The mechanical parts

For a modification like this, there's no need to make a circuit board - or even use prototyping boards.  Because we are cramming extra components in an existing box, we have to be a bit clever as to where we put things in that we have only limited choices.

Figure 5:
Getting ready to install the connector after
a session of drilling and filing.
Click on the image for a larger version.
In the case of the coaxial power connector, there was only one real choice for its location:  On the side opposite the power switch, near the front, because if it were placed anywhere else it would interfere with the battery or with the fan itself as the case was opened.

Figure 5 shows the location of this connector.  Inside the box. this is located between two bosses and there is just enough room to mount it.  To do this, small holes were drilled into the case at the corners of the connector and a sharp pair of flush-cut diagonal nippers were used to open a hole.  From here it was a matter of filing and checking until the dimensions of the hole afforded a snug fit of the connector.

Figure 6:
A close-up of the buck converter board with the
attached wires and BATT- spring terminal.
The tiny voltage adjustment potentiometer is
visible near the upper-left corner of the board.
Click on the image for a larger version.
Wires were soldered to the connector before it was pressed into the hole and to hold it in place I used "Shoe Goo" - a rubber adhesive - as I have had good luck with this in terms of adhesion:  I could have used cyanoacrylate ("Super" glue) or epoxy, but I have found that the adhesive bonds of these tend to be a bit more brittle with rapid changes of temperature, mechanical shock or - most applicable here - flexing - something that the Shoe Goo is meant to do.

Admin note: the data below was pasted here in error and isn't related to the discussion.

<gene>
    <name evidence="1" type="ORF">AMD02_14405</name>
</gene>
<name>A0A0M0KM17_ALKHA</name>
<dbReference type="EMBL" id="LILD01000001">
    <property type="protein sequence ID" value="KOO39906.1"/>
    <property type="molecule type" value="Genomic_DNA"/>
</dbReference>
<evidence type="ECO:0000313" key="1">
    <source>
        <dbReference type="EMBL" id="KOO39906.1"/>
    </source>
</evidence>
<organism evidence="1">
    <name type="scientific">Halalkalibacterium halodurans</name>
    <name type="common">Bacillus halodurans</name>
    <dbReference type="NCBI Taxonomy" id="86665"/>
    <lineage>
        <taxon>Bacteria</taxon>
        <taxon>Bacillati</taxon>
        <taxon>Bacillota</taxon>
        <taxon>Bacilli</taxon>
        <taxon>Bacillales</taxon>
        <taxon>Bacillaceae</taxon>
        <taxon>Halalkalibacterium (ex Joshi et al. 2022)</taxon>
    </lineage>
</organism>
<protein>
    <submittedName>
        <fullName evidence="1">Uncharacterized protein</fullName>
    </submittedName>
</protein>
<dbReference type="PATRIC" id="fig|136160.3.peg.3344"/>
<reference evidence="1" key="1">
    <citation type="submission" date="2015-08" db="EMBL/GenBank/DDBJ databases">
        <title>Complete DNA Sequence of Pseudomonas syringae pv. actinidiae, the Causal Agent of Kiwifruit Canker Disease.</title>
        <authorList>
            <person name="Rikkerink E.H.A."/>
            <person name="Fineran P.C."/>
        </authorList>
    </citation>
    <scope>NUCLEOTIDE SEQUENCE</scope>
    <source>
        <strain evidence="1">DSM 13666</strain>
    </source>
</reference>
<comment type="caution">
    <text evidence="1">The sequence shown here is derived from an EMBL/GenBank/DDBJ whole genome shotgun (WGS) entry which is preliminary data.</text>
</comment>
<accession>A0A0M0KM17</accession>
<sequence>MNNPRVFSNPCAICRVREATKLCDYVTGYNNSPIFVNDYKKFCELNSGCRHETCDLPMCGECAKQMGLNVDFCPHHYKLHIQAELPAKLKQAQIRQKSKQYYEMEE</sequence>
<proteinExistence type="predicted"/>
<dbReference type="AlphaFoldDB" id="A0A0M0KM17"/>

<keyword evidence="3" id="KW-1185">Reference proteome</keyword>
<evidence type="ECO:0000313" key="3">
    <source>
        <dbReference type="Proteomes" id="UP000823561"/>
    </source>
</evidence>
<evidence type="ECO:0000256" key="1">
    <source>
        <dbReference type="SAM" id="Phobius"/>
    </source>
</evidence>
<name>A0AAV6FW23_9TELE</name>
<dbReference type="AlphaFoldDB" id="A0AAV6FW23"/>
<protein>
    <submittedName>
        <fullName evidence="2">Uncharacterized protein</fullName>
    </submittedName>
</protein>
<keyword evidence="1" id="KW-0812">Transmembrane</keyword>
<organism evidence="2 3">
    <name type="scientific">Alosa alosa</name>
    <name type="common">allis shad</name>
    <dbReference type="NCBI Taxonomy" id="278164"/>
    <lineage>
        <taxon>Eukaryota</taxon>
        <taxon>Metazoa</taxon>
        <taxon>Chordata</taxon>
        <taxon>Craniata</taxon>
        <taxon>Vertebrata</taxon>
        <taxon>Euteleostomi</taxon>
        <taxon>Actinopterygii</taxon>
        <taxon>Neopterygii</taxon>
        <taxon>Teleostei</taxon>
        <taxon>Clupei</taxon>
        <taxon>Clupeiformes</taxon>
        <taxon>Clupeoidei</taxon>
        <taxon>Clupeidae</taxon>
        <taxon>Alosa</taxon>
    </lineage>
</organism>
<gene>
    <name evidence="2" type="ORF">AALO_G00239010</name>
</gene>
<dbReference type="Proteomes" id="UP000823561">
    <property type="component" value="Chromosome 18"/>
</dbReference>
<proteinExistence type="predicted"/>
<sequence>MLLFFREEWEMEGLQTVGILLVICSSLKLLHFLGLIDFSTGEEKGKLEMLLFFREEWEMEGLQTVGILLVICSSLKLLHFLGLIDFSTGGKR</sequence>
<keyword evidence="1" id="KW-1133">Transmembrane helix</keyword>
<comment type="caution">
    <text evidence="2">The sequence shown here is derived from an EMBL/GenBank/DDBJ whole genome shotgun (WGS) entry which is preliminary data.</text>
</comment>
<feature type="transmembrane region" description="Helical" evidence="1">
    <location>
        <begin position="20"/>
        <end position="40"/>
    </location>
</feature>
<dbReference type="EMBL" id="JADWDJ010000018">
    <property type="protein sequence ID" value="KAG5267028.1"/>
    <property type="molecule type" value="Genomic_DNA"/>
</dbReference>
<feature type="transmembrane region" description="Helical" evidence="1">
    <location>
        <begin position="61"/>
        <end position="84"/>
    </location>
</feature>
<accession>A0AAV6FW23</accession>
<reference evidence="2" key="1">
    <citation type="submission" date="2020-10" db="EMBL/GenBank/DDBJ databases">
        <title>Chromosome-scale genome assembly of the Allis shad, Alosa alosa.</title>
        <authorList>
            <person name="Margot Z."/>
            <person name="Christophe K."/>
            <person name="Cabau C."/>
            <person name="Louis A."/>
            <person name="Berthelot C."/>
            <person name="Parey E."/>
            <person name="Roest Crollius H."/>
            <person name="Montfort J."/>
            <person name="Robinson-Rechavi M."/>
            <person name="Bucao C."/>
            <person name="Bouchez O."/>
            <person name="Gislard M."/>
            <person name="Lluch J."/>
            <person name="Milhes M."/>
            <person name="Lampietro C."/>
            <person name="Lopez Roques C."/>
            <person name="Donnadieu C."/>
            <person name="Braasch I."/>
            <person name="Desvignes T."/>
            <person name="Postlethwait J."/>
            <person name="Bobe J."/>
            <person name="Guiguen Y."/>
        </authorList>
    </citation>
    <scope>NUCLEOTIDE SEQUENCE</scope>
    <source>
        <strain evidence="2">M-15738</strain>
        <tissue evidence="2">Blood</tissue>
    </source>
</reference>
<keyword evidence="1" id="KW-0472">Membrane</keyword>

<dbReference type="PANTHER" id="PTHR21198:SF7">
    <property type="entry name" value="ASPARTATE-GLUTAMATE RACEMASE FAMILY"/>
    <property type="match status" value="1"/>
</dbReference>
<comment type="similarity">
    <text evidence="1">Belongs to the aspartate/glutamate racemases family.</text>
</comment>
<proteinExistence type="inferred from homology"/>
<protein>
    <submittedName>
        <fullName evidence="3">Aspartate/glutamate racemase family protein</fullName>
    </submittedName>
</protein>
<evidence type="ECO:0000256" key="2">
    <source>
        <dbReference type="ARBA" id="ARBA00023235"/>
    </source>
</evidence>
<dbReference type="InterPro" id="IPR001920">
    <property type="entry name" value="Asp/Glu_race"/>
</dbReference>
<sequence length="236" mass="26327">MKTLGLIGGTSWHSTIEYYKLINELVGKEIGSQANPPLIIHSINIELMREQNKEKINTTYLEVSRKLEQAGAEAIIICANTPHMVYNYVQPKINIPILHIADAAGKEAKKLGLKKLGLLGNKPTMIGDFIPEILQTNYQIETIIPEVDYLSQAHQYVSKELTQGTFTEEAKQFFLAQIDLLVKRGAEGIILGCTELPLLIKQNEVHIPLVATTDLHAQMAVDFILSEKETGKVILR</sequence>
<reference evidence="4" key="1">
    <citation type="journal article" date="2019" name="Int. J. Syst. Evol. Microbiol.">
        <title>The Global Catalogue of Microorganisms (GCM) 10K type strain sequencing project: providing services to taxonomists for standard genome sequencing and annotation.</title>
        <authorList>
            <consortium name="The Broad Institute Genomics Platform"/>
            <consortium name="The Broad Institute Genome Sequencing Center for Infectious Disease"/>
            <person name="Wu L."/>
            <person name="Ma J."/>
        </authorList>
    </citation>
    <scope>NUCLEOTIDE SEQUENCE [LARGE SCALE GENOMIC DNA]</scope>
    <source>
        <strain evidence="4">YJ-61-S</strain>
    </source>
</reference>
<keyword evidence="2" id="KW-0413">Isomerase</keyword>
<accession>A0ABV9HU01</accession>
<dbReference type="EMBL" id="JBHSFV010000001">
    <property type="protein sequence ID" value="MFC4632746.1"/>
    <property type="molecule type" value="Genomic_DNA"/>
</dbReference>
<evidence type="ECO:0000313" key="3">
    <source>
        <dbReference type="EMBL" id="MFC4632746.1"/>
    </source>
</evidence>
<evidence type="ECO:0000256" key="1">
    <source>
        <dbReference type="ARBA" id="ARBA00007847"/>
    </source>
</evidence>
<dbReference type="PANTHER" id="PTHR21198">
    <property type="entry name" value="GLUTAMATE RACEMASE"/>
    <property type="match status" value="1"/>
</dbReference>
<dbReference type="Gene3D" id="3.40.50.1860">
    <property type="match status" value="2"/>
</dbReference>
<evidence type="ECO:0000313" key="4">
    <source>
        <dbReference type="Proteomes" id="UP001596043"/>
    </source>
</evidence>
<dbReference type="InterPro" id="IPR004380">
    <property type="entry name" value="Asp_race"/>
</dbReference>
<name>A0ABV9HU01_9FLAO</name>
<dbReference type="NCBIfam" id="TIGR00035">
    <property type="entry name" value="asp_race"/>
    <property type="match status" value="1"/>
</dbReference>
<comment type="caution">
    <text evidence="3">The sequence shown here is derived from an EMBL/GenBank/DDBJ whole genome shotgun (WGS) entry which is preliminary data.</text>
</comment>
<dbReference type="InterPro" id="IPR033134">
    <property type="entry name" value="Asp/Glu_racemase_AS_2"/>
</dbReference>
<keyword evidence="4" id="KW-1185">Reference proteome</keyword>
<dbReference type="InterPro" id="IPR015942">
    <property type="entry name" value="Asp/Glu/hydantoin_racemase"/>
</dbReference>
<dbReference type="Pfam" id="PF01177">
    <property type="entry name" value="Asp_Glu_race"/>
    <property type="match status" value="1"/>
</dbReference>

Because this jack is next to the battery minus (-) connector, a short wire was connected directly to it, and another wire was run to the location - in the adjacent portion of the case - where the buck converter board would be placed.

Figure 6 shows the buck converter board itself in front of the cavity in which it will be placed, next to the negative battery "spring" connector.  Diode D1 is soldered on the back side of this board and along the right edge, the yellow self-resetting fuse is visible.  Like everything else the relay was wired with flying leads as well, with resistor R1 being placed at the relay for convenience.

Figure 7:
The relay, wired up with the flying leads.
Click on the image for a larger version.

Figure 7 shows the wiring of the relay.  Again, this was chosen for its size - but any SPDT relay that will fit in the gap and not interfere mechanically with the battery should do the job.

The red wire - connected to the resistor - comes from the positive connector on the jack and the "IN+" of the buck converter board - the orange wire is the common connection of the High/Low switch, the white/violet comes from the "OUT+" of the buck converter and goes to the N.O. (Normally Open) contact on the relay, the white/green goes to the N.C. (Normally Closed) relay contact and the black is the negative lead attached to the coil.

Everything in its place